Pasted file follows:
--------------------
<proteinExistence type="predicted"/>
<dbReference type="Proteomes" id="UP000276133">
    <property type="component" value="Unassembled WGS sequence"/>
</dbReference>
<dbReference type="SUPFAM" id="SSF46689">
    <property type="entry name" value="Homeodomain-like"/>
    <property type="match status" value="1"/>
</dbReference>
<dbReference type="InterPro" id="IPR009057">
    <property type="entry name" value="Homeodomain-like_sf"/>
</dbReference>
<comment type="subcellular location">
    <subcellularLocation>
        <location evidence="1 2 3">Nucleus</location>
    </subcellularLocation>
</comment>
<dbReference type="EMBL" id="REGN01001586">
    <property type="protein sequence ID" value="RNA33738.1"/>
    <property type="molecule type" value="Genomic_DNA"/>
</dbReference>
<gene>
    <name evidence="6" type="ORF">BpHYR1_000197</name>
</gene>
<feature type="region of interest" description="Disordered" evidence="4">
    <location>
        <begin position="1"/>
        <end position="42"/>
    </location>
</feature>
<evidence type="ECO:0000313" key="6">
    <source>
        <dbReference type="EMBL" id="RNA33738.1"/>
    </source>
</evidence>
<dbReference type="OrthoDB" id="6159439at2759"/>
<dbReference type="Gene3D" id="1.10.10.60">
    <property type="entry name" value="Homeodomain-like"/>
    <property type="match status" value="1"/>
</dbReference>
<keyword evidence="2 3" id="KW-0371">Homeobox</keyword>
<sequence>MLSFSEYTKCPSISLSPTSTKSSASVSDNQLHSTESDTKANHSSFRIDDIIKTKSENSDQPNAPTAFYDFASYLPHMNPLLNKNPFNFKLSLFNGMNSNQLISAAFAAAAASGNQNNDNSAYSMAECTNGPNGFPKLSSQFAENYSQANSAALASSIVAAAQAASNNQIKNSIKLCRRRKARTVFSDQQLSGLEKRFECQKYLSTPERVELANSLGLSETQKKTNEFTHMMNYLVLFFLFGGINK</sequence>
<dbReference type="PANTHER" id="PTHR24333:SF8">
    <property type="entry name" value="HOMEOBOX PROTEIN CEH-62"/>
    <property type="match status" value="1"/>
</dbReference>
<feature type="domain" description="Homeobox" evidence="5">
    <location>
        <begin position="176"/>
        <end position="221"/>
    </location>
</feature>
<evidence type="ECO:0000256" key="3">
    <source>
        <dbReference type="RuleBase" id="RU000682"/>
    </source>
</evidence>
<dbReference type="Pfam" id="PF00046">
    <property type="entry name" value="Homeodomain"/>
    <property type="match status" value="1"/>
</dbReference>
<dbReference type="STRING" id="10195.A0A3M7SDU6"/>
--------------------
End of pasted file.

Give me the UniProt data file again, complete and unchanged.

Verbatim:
<proteinExistence type="predicted"/>
<dbReference type="Proteomes" id="UP000276133">
    <property type="component" value="Unassembled WGS sequence"/>
</dbReference>
<dbReference type="SUPFAM" id="SSF46689">
    <property type="entry name" value="Homeodomain-like"/>
    <property type="match status" value="1"/>
</dbReference>
<dbReference type="InterPro" id="IPR009057">
    <property type="entry name" value="Homeodomain-like_sf"/>
</dbReference>
<comment type="subcellular location">
    <subcellularLocation>
        <location evidence="1 2 3">Nucleus</location>
    </subcellularLocation>
</comment>
<dbReference type="EMBL" id="REGN01001586">
    <property type="protein sequence ID" value="RNA33738.1"/>
    <property type="molecule type" value="Genomic_DNA"/>
</dbReference>
<gene>
    <name evidence="6" type="ORF">BpHYR1_000197</name>
</gene>
<feature type="region of interest" description="Disordered" evidence="4">
    <location>
        <begin position="1"/>
        <end position="42"/>
    </location>
</feature>
<evidence type="ECO:0000313" key="6">
    <source>
        <dbReference type="EMBL" id="RNA33738.1"/>
    </source>
</evidence>
<dbReference type="OrthoDB" id="6159439at2759"/>
<dbReference type="Gene3D" id="1.10.10.60">
    <property type="entry name" value="Homeodomain-like"/>
    <property type="match status" value="1"/>
</dbReference>
<keyword evidence="2 3" id="KW-0371">Homeobox</keyword>
<sequence>MLSFSEYTKCPSISLSPTSTKSSASVSDNQLHSTESDTKANHSSFRIDDIIKTKSENSDQPNAPTAFYDFASYLPHMNPLLNKNPFNFKLSLFNGMNSNQLISAAFAAAAASGNQNNDNSAYSMAECTNGPNGFPKLSSQFAENYSQANSAALASSIVAAAQAASNNQIKNSIKLCRRRKARTVFSDQQLSGLEKRFECQKYLSTPERVELANSLGLSETQKKTNEFTHMMNYLVLFFLFGGINK</sequence>
<dbReference type="PANTHER" id="PTHR24333:SF8">
    <property type="entry name" value="HOMEOBOX PROTEIN CEH-62"/>
    <property type="match status" value="1"/>
</dbReference>
<feature type="domain" description="Homeobox" evidence="5">
    <location>
        <begin position="176"/>
        <end position="221"/>
    </location>
</feature>
<evidence type="ECO:0000256" key="3">
    <source>
        <dbReference type="RuleBase" id="RU000682"/>
    </source>
</evidence>
<dbReference type="Pfam" id="PF00046">
    <property type="entry name" value="Homeodomain"/>
    <property type="match status" value="1"/>
</dbReference>
<dbReference type="STRING" id="10195.A0A3M7SDU6"/>